Risks are future potential special cause events that might block productivity, reduce capacity and impact project schedules. They are identified based on prior data and experience from the advocates of each risk constituency. The probability of occurrence is weighed against the cost of mitigation and the impact of occurrence. Mitigation actions are then planned and managed to reduce the likelihood of occurrence and consequently reduce variation in capacity. The reduced variation, in turn, improves the reliability of delivery and improves competitiveness through shorter schedules.
(6) Continuous Adoption Curve - Agile through CMMI
By developing a Deming-based quality assurance approach to the CMMI and by incorporating all the guidance from MSF for Agile Software Development within that approach, MSF offers organizations a smooth adoption curve up the organizational process maturity ladder.
MSF for CMMI Process Improvement provides acceleration to CMMI Level 3 and provides a basis for progress to Level 4 and Level 5 with up to 35% coverage of practices at those higher levels. Future work in MSF will provide additional guidance on how to smoothly move to Level 5 and adopt the use of statistical process control with existing metrics and reports such as Velocity and Work Remaining. This leads to full implementation of Deming’s Theory of Profound Knowledge and his teaching of the avoidance of management mistakes #1 and #2.
MSF v4.0 is innovative and provides a clear roadmap of continued innovation in version 5.0.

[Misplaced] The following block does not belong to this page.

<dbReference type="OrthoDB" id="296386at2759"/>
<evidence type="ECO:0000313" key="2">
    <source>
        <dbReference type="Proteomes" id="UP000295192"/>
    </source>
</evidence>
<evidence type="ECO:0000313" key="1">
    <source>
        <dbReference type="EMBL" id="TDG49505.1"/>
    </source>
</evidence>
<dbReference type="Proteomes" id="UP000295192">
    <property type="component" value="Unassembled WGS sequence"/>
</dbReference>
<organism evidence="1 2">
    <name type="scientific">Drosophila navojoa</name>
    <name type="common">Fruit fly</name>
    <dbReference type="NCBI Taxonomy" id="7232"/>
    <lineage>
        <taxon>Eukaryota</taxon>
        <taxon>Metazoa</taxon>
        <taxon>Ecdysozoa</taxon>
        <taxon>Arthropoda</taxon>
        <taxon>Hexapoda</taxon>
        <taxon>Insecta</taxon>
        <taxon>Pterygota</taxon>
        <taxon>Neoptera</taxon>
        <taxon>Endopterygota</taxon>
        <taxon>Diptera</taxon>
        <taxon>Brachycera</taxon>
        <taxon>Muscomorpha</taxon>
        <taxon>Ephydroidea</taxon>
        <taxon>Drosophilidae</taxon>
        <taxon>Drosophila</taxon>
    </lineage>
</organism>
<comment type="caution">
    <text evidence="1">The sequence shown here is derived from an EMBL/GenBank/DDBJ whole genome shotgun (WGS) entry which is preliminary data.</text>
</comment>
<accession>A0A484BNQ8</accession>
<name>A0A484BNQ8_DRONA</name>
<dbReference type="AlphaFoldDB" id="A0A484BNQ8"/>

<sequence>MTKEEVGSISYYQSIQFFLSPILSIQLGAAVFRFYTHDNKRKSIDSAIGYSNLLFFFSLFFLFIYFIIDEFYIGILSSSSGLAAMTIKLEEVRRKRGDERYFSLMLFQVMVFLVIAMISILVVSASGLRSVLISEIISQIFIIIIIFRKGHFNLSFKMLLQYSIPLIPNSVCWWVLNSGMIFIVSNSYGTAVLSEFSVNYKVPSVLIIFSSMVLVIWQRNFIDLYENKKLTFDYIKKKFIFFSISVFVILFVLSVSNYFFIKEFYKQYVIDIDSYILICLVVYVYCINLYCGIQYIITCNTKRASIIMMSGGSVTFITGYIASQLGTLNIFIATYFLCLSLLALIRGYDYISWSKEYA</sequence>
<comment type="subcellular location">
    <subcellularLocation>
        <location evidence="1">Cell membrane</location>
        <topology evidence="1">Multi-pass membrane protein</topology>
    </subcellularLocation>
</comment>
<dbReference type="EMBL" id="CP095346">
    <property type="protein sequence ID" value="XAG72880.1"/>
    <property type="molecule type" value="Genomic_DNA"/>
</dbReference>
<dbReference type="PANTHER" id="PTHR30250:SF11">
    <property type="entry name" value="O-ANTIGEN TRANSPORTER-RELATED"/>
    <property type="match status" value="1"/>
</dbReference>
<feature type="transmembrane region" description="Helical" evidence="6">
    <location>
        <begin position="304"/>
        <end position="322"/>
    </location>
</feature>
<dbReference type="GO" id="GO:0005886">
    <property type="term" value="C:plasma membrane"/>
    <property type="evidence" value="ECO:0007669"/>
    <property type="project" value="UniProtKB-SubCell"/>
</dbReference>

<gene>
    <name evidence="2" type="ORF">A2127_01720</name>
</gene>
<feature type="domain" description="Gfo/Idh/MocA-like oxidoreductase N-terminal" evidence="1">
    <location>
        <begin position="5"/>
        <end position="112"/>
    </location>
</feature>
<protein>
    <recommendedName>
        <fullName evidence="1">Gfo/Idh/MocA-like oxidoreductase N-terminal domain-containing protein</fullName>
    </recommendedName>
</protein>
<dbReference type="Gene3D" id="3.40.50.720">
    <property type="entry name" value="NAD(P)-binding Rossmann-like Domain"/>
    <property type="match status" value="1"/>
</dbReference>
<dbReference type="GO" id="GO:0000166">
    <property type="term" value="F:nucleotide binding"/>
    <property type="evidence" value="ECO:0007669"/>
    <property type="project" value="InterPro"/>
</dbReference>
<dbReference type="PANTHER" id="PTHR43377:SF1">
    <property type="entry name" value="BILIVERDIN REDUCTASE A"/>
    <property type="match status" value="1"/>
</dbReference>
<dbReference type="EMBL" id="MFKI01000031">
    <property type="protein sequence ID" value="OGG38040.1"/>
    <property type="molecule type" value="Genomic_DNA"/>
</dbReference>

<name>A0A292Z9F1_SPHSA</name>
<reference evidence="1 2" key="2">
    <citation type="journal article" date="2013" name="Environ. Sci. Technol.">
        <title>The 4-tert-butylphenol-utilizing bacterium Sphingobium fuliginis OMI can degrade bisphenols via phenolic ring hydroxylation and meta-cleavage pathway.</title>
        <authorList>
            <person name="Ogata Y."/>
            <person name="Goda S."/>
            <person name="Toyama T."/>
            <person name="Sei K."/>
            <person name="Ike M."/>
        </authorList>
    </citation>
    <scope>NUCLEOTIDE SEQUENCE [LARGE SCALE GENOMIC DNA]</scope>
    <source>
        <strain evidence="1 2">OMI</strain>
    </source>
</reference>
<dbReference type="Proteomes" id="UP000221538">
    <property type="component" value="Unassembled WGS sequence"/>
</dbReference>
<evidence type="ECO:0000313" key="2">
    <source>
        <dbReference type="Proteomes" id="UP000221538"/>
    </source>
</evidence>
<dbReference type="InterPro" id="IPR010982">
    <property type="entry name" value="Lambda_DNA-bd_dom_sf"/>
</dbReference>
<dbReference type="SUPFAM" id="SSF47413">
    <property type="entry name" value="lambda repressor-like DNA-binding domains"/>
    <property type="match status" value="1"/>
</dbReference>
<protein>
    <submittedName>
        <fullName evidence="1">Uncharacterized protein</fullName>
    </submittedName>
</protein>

(7) Situationally specific, context-driven project guidance
MSF understands that no one size fits all. MSF provides two process templates and a framework for process innovation that allows the process template to be readily customized for individual projects. Each project can run a separate version of a process, yet the metrics can be consolidated across all projects, regardless of process choice
In all cases, MSF adopts the use of concrete and specific methods for requirements solicitation and capture through the use of Personas and Scenarios. Unlike other methods which use abstractions and encourage analysts to get abstract early, MSF encourages the use of concrete examples through the lifecycle.
Concrete examples improve context throughout iterations and reduce the need for end-to-end traceability or for documentation explaining the meaning behind abstractions. MSF believes that concrete persona definitions and usage scenarios are more memorable for developers and testers. Concrete scenarios lead to better quality assurance than the use of abstractions, which often hide the true goals of the user from the developer or tester.
(8) Full Life Cycle Agile Methodology
Where many attempts to capture the spirit of the Manifesto for Agile Software Development in methodologies have focused purely on coding and testing, or iteration planning and issue management, MSF delivers a full lifecycle agile method with an expanded set of roles including business analyst and release manager. From creating the vision statement through to deployment of a working system, MSF for Agile Software Development describes the entire lifecycle for a project being undertaken in an agile fashion. MSF for CMMI Process Improvement incorporates MSF for Agile Software Development and hence both MSF v4.0 process guidance offerings deliver a full lifecycle agile methodology.